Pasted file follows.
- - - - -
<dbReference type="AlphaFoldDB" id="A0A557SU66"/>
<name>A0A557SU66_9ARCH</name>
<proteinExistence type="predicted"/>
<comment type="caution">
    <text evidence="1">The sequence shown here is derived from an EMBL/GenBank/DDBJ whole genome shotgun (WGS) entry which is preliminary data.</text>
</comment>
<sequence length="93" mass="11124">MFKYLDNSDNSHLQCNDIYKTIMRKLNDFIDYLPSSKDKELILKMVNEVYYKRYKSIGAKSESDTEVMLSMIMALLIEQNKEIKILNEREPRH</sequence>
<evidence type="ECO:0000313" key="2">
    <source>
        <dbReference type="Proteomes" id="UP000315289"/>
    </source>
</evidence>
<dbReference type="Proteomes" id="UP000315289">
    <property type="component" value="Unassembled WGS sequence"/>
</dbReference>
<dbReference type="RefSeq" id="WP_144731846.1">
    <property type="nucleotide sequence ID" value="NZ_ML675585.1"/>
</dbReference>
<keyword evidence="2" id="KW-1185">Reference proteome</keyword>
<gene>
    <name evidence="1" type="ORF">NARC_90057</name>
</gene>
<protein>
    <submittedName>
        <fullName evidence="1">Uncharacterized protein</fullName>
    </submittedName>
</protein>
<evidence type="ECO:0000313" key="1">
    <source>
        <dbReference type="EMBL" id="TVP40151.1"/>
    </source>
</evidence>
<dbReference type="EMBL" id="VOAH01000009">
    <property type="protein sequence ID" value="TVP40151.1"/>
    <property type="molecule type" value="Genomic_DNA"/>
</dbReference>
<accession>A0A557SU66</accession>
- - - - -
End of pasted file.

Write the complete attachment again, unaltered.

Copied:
<dbReference type="AlphaFoldDB" id="A0A557SU66"/>
<name>A0A557SU66_9ARCH</name>
<proteinExistence type="predicted"/>
<comment type="caution">
    <text evidence="1">The sequence shown here is derived from an EMBL/GenBank/DDBJ whole genome shotgun (WGS) entry which is preliminary data.</text>
</comment>
<sequence length="93" mass="11124">MFKYLDNSDNSHLQCNDIYKTIMRKLNDFIDYLPSSKDKELILKMVNEVYYKRYKSIGAKSESDTEVMLSMIMALLIEQNKEIKILNEREPRH</sequence>
<evidence type="ECO:0000313" key="2">
    <source>
        <dbReference type="Proteomes" id="UP000315289"/>
    </source>
</evidence>
<dbReference type="Proteomes" id="UP000315289">
    <property type="component" value="Unassembled WGS sequence"/>
</dbReference>
<dbReference type="RefSeq" id="WP_144731846.1">
    <property type="nucleotide sequence ID" value="NZ_ML675585.1"/>
</dbReference>
<keyword evidence="2" id="KW-1185">Reference proteome</keyword>
<gene>
    <name evidence="1" type="ORF">NARC_90057</name>
</gene>
<protein>
    <submittedName>
        <fullName evidence="1">Uncharacterized protein</fullName>
    </submittedName>
</protein>
<evidence type="ECO:0000313" key="1">
    <source>
        <dbReference type="EMBL" id="TVP40151.1"/>
    </source>
</evidence>
<dbReference type="EMBL" id="VOAH01000009">
    <property type="protein sequence ID" value="TVP40151.1"/>
    <property type="molecule type" value="Genomic_DNA"/>
</dbReference>
<accession>A0A557SU66</accession>